A business owner, even with a small or medium sized business will have many insurance needs that are different from an ordinary homeowner. This article is not meant to be comprehensive but in today’s market, where many people try to save money by using online consumer insurance, it is easy for the business owner to overlook something and leave himself/herself open to uninsured losses. In my personal opinion every business owner needs to have a local business insurance broker or specialist. The consequences of not having the correct insurance in place can be catastrophic.


Although it is easy enough to obtain commercial quotes, business insurance may appear in many different forms. It ranges from PI (professional Indemnity) to a Business Owners Policy which is a form of general insurance for a business like a homeowners policy is for a house owner.


However, if a business owner does not have the right insurance policy with the correct amount of cover a sudden claim together with the associated legal expenses can put you out of business. So whether you are a one man contracting plumber, a store owner or have a small warehouse or factory you need to review your insurance situation at least once a year. Then you are able to arrange the necessary quotes so you can arrange the proper insurance policy cover to protect and safeguard your business and livelihood.


There are many types of business insurance that you might need a commercial quote for and always check your actual requirements with a professional insurance adviser. The list that follows is not exhaustive; always check your full needs with an insurance professional:


  1. Public liability covers any potential liability to a member of the public on your premises. It can also extend to product liability, if for example a customer is injured due to a faulty product.
  2. Asset insurance covers building, contents, inventory and work in progress for fire, theft and the major specified risks. If you are a shopkeeper you may need glass breakage and boarding-up insurance, to cover emergency repairs to your shop windows.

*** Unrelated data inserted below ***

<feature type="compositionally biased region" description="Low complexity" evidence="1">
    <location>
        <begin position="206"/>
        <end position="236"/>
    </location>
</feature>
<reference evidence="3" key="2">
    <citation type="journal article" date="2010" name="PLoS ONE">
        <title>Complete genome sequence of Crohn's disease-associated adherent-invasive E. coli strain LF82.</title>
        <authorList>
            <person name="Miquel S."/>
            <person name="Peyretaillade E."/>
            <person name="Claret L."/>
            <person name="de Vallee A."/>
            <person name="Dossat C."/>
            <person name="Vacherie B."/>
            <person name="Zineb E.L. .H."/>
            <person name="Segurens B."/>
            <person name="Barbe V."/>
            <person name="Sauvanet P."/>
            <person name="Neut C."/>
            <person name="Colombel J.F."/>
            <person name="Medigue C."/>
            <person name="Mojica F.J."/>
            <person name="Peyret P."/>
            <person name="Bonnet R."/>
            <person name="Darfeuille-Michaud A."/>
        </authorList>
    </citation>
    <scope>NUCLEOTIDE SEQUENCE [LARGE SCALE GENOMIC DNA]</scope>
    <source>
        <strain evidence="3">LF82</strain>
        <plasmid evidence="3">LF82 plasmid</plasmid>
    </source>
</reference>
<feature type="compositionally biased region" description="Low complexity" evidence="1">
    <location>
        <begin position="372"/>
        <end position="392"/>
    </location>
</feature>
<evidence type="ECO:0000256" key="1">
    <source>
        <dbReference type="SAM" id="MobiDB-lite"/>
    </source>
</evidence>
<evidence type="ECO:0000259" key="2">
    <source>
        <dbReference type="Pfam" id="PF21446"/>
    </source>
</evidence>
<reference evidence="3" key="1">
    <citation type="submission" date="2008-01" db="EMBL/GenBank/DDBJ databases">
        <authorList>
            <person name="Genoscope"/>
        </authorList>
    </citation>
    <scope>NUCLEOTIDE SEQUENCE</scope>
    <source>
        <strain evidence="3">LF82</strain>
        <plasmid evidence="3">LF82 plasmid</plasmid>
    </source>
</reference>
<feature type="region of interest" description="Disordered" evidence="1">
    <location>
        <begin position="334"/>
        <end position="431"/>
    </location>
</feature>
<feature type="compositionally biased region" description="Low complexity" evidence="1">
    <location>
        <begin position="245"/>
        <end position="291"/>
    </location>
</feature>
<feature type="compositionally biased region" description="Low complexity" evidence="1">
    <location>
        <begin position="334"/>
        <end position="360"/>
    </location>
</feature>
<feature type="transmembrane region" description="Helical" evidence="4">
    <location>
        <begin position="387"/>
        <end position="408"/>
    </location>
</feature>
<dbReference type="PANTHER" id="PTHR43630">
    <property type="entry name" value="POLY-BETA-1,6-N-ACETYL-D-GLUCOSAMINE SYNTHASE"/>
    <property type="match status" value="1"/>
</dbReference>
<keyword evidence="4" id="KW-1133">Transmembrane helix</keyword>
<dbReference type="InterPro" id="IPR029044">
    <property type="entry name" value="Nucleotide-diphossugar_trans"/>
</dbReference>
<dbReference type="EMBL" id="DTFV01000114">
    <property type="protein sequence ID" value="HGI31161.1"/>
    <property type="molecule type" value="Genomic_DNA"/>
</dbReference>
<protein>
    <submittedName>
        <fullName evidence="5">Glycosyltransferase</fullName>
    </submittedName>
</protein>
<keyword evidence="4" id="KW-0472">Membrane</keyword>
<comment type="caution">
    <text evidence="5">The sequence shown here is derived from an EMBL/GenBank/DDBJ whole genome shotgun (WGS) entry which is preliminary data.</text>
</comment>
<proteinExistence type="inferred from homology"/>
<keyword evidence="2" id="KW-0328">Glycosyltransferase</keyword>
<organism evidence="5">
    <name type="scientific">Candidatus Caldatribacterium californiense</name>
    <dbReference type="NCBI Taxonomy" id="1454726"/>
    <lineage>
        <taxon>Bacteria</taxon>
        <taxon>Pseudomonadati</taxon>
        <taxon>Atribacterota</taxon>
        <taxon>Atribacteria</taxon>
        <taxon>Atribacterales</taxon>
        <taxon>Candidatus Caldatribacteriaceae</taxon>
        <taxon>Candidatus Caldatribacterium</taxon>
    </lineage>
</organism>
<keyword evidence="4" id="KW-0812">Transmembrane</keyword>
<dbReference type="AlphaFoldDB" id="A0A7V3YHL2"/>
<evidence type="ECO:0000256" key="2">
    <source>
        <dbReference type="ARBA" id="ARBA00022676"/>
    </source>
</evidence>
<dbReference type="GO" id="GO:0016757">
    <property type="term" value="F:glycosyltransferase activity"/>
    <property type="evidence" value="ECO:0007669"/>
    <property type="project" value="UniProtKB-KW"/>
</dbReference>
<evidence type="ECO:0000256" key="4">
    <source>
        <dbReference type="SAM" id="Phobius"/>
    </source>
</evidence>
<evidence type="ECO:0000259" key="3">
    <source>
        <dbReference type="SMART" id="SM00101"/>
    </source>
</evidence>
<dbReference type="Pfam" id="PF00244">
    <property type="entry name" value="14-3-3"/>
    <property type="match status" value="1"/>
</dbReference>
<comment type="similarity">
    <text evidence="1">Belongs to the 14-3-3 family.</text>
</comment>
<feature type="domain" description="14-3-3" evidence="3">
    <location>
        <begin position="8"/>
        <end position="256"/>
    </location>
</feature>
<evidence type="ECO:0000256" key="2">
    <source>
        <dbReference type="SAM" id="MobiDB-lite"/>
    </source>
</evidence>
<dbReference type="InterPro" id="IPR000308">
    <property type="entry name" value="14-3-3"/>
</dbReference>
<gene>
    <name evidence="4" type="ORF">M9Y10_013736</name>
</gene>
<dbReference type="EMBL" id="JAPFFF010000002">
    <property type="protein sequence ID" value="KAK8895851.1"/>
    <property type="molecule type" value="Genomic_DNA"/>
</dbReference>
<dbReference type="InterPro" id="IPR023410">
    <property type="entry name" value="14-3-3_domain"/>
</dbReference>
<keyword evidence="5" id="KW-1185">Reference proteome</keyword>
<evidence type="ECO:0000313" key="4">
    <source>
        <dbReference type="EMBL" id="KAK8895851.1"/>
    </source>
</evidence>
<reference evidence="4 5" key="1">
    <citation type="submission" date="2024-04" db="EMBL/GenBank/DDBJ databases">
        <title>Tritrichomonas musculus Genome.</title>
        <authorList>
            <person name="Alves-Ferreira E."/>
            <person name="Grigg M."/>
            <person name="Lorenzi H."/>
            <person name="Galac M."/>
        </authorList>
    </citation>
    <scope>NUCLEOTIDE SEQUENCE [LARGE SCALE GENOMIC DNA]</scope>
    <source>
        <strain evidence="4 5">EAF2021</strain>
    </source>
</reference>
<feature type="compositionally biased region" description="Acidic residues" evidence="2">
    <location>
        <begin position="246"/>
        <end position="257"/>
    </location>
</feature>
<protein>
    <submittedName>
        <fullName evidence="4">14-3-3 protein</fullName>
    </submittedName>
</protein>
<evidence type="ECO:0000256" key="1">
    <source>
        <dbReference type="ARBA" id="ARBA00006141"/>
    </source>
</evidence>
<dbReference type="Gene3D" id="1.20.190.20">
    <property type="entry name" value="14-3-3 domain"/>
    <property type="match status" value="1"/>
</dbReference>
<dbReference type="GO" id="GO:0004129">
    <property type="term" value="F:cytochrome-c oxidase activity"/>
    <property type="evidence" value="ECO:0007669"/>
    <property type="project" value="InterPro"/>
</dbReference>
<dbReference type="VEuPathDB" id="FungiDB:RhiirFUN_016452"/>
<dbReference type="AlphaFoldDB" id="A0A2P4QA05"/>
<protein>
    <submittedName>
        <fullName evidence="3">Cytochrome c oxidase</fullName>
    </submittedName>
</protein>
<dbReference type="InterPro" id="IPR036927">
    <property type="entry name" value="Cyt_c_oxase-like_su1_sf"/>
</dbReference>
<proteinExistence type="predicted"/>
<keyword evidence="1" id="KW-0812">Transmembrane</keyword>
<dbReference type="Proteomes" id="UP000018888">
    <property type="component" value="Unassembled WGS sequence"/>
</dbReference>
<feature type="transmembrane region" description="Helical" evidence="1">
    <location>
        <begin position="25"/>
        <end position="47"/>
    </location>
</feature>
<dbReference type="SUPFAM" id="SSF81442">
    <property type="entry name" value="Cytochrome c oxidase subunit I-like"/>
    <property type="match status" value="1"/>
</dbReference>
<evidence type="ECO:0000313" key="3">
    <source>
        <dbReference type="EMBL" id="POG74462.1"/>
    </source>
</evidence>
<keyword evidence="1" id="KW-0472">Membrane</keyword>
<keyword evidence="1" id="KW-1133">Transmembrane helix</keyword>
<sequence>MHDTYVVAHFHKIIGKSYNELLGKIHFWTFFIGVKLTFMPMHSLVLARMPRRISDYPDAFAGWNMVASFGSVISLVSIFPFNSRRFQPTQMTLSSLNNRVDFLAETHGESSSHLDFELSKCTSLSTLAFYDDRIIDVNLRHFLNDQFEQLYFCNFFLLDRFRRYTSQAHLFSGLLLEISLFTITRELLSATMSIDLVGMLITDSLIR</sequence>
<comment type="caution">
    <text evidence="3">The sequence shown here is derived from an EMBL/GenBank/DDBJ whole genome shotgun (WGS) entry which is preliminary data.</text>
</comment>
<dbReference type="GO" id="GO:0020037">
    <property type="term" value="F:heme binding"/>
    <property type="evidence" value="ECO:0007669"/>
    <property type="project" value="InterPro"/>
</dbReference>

3. Boiler insurance boiler and machinery equipment breakdown, usually relates to accidental damage claims that relate to plant and machinery owned by the business.
  4. Goods in transit insurance or marine insurance. This covers any goods that are being shipped to you or by you to customer or supplier. Although by tradition this is usually called marine insurance it relates to movement by any means of transport: land, sea or air. This can be a complex area especially if you are shipping goods to or from overseas destinations. Always check who is responsible for the insurance cover.
  5. Employers’ general liability covers any employee accident and disability cases. There is usually a basic legal requirement for all businesses to have a statutory minimum level of cover. Usually there are state or federal requirements that specify certain levels of cover. If you do not comply with these requirements there could potentially be serious consequences.
  6. Business interruption insurance. If you have a fire on your premises general insurance will cover the cost of the buildings, machinery and inventory. However business interruption insurance is intended to cover the costs of the business until it is up and running again. Sometimes this called ‘Gross Profit’ insurance or ‘increased costs of working’ cover.
  7. Trade credit insurance to protect you against customers failing to pay, a related area is Export Credit Guarantee Insurance for overseas sales. This is to cover bad debts. Usually this comes with fairly specific conditions as to which customers can be covered and up to what limit. For many small businesses this can be too expensive in relation to the amount of cover that is available. This and export credit insurance is a complex area and specialist advice should be obtained. If you are selling your products overseas it is usual to ask for payment in advance for smaller orders and for irrevocable confirmed letters of credit for larger shipments. Ask your commercial bank or local Chamber of Commerce about international trade payments and Export Credit Guarantee Insurance.
  8. Directors and officers insurance. If you are a corporation this is to cover the company for litigation that may happen due to something the directors or officers may or may not have done.
  9. Auto insurance. Depending on your type of business you may need commercial quotes and then an insurance policy for a variety of different vehicles. If you have articulated heavy goods vehicles you might also need to look at getting commercial quotes for trailers, especially if they are left unattended for any reason.

One other issue to keep in mind is that all commercial quotes and subsequent insurance policies usually come with conditions or endorsements that you must comply with for the cover to be operative. As an example with a policy to cover a shop or warehouse the insurance cover may specify the locks, metal grills, alarm system for theft cover and also a fire alarm and water sprinkler system for fire cover. Always make sure that you comply. Also if the values you need to insure increase during the year because of the seasonal nature of your business or because you are simply expanding declare any changes as quickly as possible to the insurance company.

As you can see business insurance is a vast subject and specialist help is advisable in sorting out all the commercial quotes and then arranging suitable business insurance cover.